23 BALANCE SHEET as at 31st March, 2011 SOURCES OF FUNDSShareholders’ FundLoan FundsAPPLICATION OF FUNDSFixed AssetsInvestmentsCurrent Assets, Loans & AdvancesLess Current Liabilities & ProvisionMiscellaneous Expenditure
24 BALANCE SHEET as at 31st March, 2012 EQUITY AND LIABILITIES Note No. Current PreviousShareholders’ FundShare Application Money pending allotmentNon-current LiabilitiesCurrent LiabilitiesASSETSNon-current AssetsFixed AssetsNon-current InvestmentsDeferred Tax Assets (net)Long term loans and advancesOther non-current assetsCurrent AssetsCurrent InvestmentsInventoriesTrade receivablesCash and cash equivalentsShort-term loans and advancesOther current assets
25 PROFIT & LOSS A/C for the year ending 31st March 2011. I IncomeII. ExpenditureIII. Profit before TaxIV. Provision for TaxationV. Profit after TaxVI. Balance b/f from last yearVII. Profit available for appropriationAppropriations: Dividends, ReservesVIII. Balance transferred to Balance Sheet
26 PROFIT & LOSS STATEMENT for the year ending 31st March 2012 I Revenue from operationsII. Other incomeIII. Total RevenueIV. Expenses …………….V. Profit before exceptional and extraordinary items and taxVI. Exceptional ItemsVII. Profit before extraordinary items and taxExtraordinary itemsProfit before taxTax expense: Current tax, Deferred taxProfit/(loss) for the period from continuing operationsProfit/(loss) from discontinuing operationsTax expense of discontinuing operationsProfit/(loss) from discontinuing operations (after tax)Profit/(loss) for the periodEarnings per equity share: Basic, Diluted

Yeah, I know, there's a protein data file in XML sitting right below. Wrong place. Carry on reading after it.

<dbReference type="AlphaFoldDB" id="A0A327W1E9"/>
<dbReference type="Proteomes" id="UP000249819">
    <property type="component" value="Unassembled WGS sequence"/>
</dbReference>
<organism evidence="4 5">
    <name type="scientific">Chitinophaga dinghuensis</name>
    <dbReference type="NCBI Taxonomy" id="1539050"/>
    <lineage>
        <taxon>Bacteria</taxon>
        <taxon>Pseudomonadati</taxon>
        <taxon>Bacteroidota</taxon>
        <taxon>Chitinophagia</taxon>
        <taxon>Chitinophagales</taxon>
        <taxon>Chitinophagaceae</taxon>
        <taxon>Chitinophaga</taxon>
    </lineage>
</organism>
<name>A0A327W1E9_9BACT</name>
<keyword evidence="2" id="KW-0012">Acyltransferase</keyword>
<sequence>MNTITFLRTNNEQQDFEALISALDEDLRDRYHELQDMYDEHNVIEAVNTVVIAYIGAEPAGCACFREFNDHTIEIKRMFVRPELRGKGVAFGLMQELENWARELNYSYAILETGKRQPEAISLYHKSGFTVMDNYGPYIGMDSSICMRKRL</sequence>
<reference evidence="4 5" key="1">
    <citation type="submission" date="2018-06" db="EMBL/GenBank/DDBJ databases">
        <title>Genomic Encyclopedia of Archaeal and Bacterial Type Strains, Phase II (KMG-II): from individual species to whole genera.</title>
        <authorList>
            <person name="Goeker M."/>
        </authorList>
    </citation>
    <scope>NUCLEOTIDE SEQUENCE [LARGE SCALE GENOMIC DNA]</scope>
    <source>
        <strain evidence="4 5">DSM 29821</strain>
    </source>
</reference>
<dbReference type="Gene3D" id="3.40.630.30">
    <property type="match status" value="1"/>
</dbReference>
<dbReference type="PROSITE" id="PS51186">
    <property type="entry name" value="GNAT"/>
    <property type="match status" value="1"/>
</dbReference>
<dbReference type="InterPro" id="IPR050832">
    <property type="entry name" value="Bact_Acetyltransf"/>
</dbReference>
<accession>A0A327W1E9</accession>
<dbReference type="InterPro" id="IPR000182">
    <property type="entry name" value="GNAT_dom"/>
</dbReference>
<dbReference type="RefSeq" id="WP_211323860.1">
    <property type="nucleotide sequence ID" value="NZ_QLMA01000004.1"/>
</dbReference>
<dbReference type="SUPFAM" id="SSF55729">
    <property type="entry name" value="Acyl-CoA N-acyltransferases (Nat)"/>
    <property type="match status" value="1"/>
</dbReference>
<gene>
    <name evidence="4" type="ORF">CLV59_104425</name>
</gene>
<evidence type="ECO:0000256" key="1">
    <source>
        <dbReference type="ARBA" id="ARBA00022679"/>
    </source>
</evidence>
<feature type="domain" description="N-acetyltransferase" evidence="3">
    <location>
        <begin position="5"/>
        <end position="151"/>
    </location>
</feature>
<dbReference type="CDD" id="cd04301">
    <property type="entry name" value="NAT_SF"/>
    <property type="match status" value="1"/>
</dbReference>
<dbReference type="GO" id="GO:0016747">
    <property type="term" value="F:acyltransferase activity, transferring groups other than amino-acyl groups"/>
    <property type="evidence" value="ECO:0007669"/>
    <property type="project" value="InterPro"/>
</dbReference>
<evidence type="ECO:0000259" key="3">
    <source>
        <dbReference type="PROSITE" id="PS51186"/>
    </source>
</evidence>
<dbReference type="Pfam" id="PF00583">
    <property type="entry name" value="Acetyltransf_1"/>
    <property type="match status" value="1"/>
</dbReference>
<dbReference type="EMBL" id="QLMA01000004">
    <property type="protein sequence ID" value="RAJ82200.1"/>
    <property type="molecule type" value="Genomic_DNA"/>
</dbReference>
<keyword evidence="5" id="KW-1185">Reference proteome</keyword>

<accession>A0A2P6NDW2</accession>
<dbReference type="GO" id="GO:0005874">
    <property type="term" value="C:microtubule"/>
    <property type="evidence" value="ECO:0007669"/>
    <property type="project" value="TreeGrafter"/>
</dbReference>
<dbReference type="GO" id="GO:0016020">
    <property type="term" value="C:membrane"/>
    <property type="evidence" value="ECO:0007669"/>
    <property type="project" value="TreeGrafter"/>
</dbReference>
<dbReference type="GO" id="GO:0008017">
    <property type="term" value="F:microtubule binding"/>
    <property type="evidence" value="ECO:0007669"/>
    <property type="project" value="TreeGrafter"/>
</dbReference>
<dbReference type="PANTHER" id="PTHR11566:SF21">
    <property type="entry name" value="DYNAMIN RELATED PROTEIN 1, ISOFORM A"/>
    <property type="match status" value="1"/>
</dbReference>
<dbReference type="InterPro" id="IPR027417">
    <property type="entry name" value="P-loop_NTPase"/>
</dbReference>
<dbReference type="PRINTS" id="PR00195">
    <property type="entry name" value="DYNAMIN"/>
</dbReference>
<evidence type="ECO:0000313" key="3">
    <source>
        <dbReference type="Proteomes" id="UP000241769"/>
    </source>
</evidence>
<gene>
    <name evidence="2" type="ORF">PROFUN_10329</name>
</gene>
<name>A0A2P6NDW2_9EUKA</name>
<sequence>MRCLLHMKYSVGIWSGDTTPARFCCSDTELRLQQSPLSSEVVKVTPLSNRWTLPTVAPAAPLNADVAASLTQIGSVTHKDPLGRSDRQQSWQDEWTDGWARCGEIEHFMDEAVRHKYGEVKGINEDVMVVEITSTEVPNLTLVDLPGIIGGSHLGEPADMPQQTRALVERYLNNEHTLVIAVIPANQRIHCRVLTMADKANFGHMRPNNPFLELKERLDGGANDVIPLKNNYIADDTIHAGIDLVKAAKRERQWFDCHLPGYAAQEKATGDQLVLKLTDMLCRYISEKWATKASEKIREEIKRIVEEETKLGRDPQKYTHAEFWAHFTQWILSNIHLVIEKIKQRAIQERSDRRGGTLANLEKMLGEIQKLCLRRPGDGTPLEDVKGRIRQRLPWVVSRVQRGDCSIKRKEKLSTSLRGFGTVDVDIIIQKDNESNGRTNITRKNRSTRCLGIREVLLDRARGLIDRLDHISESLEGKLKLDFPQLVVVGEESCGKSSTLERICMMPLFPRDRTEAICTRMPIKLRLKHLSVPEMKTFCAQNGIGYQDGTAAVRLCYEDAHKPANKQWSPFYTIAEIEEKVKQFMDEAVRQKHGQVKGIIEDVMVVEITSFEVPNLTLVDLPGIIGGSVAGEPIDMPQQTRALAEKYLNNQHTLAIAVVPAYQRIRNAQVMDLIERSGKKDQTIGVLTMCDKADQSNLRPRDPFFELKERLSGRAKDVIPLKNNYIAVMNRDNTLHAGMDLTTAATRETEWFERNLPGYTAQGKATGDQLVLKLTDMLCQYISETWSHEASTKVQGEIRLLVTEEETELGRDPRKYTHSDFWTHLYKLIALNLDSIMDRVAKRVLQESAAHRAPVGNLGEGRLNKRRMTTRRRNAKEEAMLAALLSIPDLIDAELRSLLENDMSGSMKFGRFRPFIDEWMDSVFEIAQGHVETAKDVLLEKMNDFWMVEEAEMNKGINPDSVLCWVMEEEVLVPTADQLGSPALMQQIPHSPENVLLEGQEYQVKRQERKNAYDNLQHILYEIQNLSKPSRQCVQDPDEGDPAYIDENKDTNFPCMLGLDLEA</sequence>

27 CASH FLOW STATEMENT for the period ending on March 31, 2012 Cash flow from operating activitiesCash flow from investing activitiesCash flow from financing activitiesNet cash increase (decrease) in cash & CECash & CE at beginning of the periodCash & CE at the end of the period.
28 FINANCIAL STATEMENTS AND REPORTS PRODUCTMARKETFORCESCompetitors,CustomersCAPITALMARKETFORCESInvestors,LendersFINANCIAL STATEMENTS AND REPORTSREGULATORYFORCESGovernment,SecuritiesRegulatorLABOURMARKETFORCESManagers,Employees
29 LIMITATIONS OF FINANCIAL STATEMENTS Vegetable AccountingFocus on past / historical dataPostmortem AnalysisIgnore non-financial informationIgnore HRFails to provide all information to stake-holders for their decision making
30 QUALITATIVE CHARACTERISTICS OF FINANCIAL STATEMENTS. RelevanceReliabilityUnderstandabilityComparabilityConsistencyNeutralityMaterialityTimelinessVerifiabilityPrudence
31 RECORDING BUSINESS TRANSACTIONS AccountsLedgerChart of Accounts: AssetsLiabilitiesShareholders’ EquityRevenuesExpenses
33 ANY ASSET / EXPENSE ACCOUNT LEDGER‘T’ Account : A Ledger account in simplified form.TITLE OF ACCOUNTLeft or Debit side Right or Credit sideANY ASSET / EXPENSE ACCOUNT(Debit) (Credit)Increase Decrease
34 ANY LIABILITY / OWNER’S EQUITY / REVENUE ACCOUNT LedgerANY LIABILITY / OWNER’S EQUITY / REVENUE ACCOUNT(Debit) (Credit)Decrease IncreaseStandard Form of AccountsANY ACCOUNTDate Explanation Ref Debit Credit Balance